Data Entry Services
Justin Tubb, son of famed country star Ernest Tubb, once described Americana as “the music of the working man, the farmer, the trucker, the factory worker.” Today, you’d have to add “the hipster” to that list. With It Still Moves, Amanda Petrusich shows us what the current indie-folk scene and its record-collecting twenty- and thirtysomethings—which she labels “the new, weird, hyphenated America”—have to do with classic American folk: what bands like Iron and Wine and Califone have inherited from that tradition and what they’ve thrown away. To do all this, the 28-year-old Pitchfork scribe and Paste editor hit the road, heading south in her beat-up Honda Civic to Memphis, Nashville, and Appalachia to find the seeds of folk and the birthplace of rock ‘n’ roll.
Heady stuff, to be sure. Fortunately, Petrusich’s evocative language is loaded with none of the cynicism and snarkiness so favored by many of her rock-crit peers. She’s able to talk about “music that comes from a tough place”—about what is and isn’t “authentic”—without diluting the notion with irony. When she calls Robert Johnson’s blues “the sound of one man using his entire being to create a noise so deep it’s unfathomable,” she means it. Petrusich loves this music and isn’t afraid to sing along.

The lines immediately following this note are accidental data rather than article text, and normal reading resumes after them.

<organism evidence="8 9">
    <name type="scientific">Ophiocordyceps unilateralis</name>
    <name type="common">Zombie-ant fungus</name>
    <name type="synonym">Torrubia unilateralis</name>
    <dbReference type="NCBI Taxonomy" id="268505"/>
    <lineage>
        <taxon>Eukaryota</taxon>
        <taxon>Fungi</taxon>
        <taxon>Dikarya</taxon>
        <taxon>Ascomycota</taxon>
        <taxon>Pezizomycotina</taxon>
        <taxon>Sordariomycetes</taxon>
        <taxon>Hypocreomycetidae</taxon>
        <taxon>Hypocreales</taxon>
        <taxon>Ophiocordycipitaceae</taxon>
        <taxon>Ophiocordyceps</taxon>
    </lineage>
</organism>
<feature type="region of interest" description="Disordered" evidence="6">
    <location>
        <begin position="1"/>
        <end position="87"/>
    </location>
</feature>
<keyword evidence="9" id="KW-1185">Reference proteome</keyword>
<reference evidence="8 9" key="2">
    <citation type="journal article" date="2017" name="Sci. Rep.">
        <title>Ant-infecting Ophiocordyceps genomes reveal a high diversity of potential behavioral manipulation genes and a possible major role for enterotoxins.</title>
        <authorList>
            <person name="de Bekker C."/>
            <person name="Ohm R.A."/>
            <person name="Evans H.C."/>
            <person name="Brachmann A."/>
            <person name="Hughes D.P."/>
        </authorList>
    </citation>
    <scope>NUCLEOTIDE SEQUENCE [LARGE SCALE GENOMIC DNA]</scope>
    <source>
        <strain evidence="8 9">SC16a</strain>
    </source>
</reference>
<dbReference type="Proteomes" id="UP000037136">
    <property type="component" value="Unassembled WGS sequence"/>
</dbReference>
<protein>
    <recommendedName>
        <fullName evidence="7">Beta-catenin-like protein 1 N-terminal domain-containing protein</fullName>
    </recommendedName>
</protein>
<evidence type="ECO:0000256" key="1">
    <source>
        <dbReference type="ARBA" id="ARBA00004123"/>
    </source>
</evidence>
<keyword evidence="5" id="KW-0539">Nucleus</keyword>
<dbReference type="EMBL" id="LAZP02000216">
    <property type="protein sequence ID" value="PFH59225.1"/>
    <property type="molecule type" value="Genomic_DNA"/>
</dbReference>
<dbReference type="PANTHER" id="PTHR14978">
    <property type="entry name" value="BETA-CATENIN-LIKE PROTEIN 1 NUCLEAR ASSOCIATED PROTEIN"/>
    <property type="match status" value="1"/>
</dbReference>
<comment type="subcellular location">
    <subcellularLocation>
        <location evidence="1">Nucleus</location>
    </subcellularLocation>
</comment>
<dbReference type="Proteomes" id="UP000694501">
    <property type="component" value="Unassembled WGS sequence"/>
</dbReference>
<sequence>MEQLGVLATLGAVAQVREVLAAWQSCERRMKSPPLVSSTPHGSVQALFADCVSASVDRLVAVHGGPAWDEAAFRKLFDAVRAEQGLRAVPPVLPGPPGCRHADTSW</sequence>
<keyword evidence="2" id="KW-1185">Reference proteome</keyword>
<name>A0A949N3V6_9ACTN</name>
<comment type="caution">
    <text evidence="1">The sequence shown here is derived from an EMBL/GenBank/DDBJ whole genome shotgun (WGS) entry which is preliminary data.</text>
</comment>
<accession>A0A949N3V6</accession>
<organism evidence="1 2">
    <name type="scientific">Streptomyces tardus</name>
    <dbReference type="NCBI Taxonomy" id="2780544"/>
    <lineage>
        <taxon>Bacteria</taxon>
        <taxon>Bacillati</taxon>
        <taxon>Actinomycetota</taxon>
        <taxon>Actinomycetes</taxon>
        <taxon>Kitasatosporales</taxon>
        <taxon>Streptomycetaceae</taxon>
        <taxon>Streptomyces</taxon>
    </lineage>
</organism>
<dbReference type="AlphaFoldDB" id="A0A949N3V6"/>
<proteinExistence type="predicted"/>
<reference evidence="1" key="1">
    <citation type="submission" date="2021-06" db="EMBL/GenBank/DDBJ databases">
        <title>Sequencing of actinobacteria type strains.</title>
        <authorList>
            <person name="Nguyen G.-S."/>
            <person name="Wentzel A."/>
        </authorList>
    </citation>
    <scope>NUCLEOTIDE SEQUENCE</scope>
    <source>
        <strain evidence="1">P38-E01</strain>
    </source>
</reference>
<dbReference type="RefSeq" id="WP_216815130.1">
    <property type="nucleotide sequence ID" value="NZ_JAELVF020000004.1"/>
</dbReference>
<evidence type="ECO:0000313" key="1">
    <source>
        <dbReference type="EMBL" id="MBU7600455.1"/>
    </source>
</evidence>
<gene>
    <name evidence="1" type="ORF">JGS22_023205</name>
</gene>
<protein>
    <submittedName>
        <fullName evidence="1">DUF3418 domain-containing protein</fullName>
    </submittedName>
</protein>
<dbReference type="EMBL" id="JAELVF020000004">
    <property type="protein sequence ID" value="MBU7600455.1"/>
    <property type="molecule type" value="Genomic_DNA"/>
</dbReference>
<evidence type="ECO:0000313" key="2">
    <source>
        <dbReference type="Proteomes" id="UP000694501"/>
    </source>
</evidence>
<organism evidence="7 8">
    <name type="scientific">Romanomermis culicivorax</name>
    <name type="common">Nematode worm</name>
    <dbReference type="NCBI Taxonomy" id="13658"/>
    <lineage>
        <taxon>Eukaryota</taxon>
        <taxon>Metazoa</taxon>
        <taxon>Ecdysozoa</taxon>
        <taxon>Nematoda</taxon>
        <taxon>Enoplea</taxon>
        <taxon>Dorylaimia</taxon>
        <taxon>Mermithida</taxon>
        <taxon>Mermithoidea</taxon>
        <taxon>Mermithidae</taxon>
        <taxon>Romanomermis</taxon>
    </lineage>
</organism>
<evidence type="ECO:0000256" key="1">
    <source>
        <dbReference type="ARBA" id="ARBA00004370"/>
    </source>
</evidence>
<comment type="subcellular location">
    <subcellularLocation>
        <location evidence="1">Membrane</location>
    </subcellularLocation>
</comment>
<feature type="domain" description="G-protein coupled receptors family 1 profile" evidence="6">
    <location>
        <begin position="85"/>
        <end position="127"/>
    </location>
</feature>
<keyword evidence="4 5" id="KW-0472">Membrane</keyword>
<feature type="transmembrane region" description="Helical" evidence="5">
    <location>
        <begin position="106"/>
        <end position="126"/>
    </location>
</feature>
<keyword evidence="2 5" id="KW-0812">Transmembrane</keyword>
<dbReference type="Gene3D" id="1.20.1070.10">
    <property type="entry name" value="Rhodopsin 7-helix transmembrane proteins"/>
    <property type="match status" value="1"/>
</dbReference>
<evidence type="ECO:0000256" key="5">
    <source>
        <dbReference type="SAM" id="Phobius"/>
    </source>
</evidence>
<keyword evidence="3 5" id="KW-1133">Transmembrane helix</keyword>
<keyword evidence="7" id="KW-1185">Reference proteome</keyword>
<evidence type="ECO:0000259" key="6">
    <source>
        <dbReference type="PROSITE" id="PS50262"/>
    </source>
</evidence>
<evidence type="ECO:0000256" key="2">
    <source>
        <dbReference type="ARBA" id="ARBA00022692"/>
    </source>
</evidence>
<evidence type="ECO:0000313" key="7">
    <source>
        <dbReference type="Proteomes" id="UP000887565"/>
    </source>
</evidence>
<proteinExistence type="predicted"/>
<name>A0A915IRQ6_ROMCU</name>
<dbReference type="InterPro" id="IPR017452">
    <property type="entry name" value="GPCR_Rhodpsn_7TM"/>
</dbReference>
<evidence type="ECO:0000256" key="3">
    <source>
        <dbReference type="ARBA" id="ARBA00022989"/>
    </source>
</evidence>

Yet for all her infectious enthusiasm and first-rate reporting, she can’t quite deliver on the tantalizing promise of part of her book’s subtitle: The Search for the Next American Music. Petrusich burns too much gas in search of Americana’s ghosts, too little in search of the artists reimagining folk music today in Chicago, Brooklyn, Vermont, and elsewhere. Many of her readers will already know the stories of Sam Phillips, Elvis Presley, and Woody Guthrie—and those legends have their own biographies anyway. Fewer will know the stories of Will Oldham, Devendra Banhart, and Joanna Newsom—precisely the folks making “the next American music.” Petrusich, however, devotes only two of 15 chapters to them.
The fact that It Still Moves reads too much like a history lesson undercuts Petrusich’s fascinating thesis about contemporary music—that the ecstatic folk-tronics of Animal Collective can be traced all the way back to the Carter Family. If, instead, Petrusich had dragged today’s practitioners of free folk, freak folk, and psych-folk through the muck of Americana from page one, we’d have a better idea of just how “fluid,” “unfixed and malleable” American folk music really is.